Utilizing natural light in your photography can be a quick and easy way to create portraits without having to fuss over strobes, light stands, and light modifiers. In this video, photographer Anita Sadowska takes us along for a swimwear shoot in an NYC location that features floor-to-ceiling windows, which allow for a generous amount of natural light to enter.
Chances are, everyone in your circle knows you are a photographer. How many of those people have an understanding of what you actually do on a day-to-day basis? This brief, but funny video by Niels Kemp highlights some of the misconceptions he encounters from the people closest to him.
If you are a beginning photographer who has only worked with amateur models, it may be your dream to work with a professional model one day. Is there a noticeable difference between working with a professional model and an amateur model?
A Brenizer portrait is a composite photograph that is created by combining 9-15 different captures into a single final image. The technique is often performed using a full frame digital camera but the final image has a perspective that resembles an image taken on a medium format camera. In this video, photographer Steven Schultz takes this technique one step further by using a medium format film camera to create a Brenizer portrait.
As a photographer who is dedicated to your craft, one way you can distinguish yourself from a casual hobbyist is through your mastery of lighting. A new video by Mark Bone gives 5 guidelines you can consider when you want to add light to a portrait. Although Bone is a filmmaker rather than a photographer, these tips apply to photography as much as they apply to filmmaking.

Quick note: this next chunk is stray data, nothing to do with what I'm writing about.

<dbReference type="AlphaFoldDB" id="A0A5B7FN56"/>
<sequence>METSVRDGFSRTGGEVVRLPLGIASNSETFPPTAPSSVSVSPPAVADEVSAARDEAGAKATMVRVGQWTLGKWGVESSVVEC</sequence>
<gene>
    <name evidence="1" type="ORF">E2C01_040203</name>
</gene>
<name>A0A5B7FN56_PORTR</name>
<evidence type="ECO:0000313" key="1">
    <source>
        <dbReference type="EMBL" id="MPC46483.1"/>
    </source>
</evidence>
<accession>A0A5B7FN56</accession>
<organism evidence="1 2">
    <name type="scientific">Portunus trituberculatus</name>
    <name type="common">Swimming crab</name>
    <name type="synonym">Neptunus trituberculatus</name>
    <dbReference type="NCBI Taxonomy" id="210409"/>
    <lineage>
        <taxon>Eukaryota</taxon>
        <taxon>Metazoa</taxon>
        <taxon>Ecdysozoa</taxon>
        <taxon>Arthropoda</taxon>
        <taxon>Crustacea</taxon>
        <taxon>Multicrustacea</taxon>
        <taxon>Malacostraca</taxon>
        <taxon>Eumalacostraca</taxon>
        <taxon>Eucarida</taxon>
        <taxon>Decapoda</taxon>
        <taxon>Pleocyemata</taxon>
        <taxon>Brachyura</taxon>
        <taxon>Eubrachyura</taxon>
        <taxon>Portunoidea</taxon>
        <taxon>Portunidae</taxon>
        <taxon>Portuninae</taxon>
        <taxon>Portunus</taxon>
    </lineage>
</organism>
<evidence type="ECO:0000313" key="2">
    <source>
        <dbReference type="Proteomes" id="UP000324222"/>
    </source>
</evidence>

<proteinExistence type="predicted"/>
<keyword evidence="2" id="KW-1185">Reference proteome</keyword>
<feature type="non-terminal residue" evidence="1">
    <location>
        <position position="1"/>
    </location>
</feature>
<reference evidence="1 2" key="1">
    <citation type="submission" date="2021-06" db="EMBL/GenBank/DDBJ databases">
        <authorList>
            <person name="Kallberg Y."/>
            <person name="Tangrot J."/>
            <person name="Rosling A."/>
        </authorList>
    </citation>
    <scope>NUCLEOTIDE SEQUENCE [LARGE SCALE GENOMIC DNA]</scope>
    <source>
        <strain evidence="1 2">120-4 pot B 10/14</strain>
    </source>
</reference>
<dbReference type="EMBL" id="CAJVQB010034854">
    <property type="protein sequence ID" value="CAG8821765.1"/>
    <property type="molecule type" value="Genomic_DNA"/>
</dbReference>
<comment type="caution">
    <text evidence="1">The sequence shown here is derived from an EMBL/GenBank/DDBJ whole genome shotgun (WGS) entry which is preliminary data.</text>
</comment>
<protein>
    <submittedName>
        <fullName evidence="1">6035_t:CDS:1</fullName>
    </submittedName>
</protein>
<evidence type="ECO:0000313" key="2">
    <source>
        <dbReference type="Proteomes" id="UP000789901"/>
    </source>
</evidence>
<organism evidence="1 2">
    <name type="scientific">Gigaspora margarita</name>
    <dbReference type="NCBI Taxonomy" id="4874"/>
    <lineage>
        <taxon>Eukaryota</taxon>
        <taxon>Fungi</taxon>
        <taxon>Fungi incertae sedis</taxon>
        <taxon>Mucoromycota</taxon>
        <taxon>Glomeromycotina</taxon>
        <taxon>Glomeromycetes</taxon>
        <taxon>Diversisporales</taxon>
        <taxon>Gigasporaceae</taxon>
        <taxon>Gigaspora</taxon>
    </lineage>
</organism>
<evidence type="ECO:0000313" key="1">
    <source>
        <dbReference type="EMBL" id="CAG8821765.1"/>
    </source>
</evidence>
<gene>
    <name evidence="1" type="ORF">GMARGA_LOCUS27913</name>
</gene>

An industrial photographer is someone who photographs the people and the products associated with multi-million dollar companies that make machines and tools for industries such as power and electric, trucking, and construction. As an industrial photographer, you will photograph everything from a two-ton drill used underground to a two-inch screw that secures a safety harness used by workers from a state electric company.
My recent shoot with Pulitzer Prize-winning writer Mitchell S. Jackson turned out great but was not without problems. Join me for a detailed look at how it all went down.
Whether you are a professional or a hobbyist, it’s safe to assume that you’d love to make at least $100,000 a year with your photography. Chances are, you’ve already heard that the key to reaching this number is to have multiple streams of income. In this video, Evan Ranft offers an alternate path for making six figures a year.
It is common to see family members using their phones to take photographs at family events. Often these images aren’t memorable because of poor composition and bad lighting. Here’s an easy lighting setup you can use to create professional-quality photographs.
Capturing hundreds of images on a shoot is easy. Culling a large number of images down to a handful of keepers is a time-consuming and often mentally difficult process for an artist. In this video, originally posted by Wired, photographer Steve Winter takes us through his thought process as he reduces 112 images down to one single select.